“He effectively asserted that it was for him as Speaker to decide when and to whom the facilities of the Assembly should be made available and that all requests should be referred to and decided by him (the administrative staff having no role in the matter) that when he asked for certain sums to be made available for hospitality absolute discretion reposed with him as to how those provisions should be expended, and that it was not for the Clerk (or me) to criticise his conduct.
“I attempted to point out that it was not my purpose to criticise, but rather to bring to his attention, on your behalf, matters which appeared to us to carry potential for difficulty and/or embarrassment....naturally, I strove throughout to keep the discussion on a sensible, rational and quiet level. This unfortunately proved impossible. Mr Kilfedder would not permit me to finish a sentence without precipitate intervention and deliberate misconstruction and misrepresentation.”
Later that month, Mr Kennedy wrote directly to the Speaker. In his seven-page memo, the Assembly’s most senior official said that he was increasingly concerned that “I might find difficulty, if called upon, to justify authorisation of expenditure on certain types of purported official hospitality whose nature I find it hard to accommodate within a reasonable definition of that term”.
But four months later, the issue remained unresolved. In a January 1985 memo to Mr Kennedy, the Speaker said that he had told the Assembly’s Business Committee that he would not be holding or paying for any official functions until the end of the financial year.
He went on: “This decision was forced on me by the belief that I had reached the limit which was discourteously and arbitrarily imposed...while I am waiting for a decision by the proper authorities regarding the maximum for Official Hospitality I shall keep within the imposed limit.”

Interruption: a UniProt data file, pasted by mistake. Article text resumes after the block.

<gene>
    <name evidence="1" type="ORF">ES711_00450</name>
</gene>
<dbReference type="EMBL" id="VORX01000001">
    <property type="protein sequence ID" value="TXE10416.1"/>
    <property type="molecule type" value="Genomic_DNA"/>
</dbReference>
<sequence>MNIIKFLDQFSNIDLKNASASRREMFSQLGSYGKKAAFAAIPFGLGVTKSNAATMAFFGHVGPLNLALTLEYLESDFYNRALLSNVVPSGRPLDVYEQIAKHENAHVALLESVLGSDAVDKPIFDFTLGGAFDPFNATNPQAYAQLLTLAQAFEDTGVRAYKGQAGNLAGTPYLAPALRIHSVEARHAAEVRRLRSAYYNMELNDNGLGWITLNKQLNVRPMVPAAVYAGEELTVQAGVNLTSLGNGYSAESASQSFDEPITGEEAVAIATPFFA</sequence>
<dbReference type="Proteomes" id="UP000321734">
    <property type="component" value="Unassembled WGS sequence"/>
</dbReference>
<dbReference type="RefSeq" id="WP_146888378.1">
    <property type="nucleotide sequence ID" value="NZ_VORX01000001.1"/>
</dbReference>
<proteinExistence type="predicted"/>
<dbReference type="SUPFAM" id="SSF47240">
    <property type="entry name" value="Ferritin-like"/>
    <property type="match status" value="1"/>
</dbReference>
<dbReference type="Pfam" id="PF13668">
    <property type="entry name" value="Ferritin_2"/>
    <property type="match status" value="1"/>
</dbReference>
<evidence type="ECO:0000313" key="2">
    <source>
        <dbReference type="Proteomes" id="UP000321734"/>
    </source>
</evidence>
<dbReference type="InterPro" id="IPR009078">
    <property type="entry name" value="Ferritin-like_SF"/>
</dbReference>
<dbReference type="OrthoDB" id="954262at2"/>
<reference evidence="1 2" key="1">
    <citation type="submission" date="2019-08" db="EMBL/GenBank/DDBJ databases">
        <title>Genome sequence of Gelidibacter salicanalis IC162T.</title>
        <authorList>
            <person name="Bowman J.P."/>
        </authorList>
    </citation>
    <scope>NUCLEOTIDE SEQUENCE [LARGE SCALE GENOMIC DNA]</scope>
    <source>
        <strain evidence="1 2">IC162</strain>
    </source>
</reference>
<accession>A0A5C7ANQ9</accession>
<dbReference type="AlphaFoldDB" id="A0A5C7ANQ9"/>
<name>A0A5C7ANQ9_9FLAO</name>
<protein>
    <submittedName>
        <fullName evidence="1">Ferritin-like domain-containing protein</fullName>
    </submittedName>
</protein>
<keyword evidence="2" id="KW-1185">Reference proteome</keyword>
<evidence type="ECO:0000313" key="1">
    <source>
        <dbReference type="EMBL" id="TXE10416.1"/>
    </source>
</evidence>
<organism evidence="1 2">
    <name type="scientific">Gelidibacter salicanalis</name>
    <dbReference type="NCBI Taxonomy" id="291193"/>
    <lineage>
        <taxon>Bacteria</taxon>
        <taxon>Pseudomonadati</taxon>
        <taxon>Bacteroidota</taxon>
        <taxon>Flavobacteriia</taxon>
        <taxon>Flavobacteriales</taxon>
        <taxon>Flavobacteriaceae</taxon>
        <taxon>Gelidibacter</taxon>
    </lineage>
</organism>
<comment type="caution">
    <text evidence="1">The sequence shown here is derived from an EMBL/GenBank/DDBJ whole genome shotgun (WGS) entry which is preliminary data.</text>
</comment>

Five days later, Mr Kennedy replied, telling the Speaker that he had not expected the issue to be drawn to the attention of the Secretary of State and that he regretted that the Speaker had done so.
But in a sharp letter to Mr Kennedy the following month, Mr Kilfedder said: “Naturally, I accept your apology, though I doubt if you fully appreciate the hurt caused.” In the letter, Mr Kilfedder indignantly informed the Assembly Clerk that he would not be claiming anything further for hospitality for the rest of the financial year, but blamed officials for not alerting him earlier to the fact that he had breached the budgeted amount set aside for hospitality.
But records show that Mr Kilfedder continued to claim hospitality expenses after that letter was sent. He claimed a total of £144.79 for February alone and £127.91 the following month. However, nothing was claimed in April.
Later, in September 1985, the Speaker claimed for a Tyrone Crystal paperweight to be sent to a former Secretary of State’s daughter as a Christening present. That year his total spending was just over £5,000 (£14,000 today).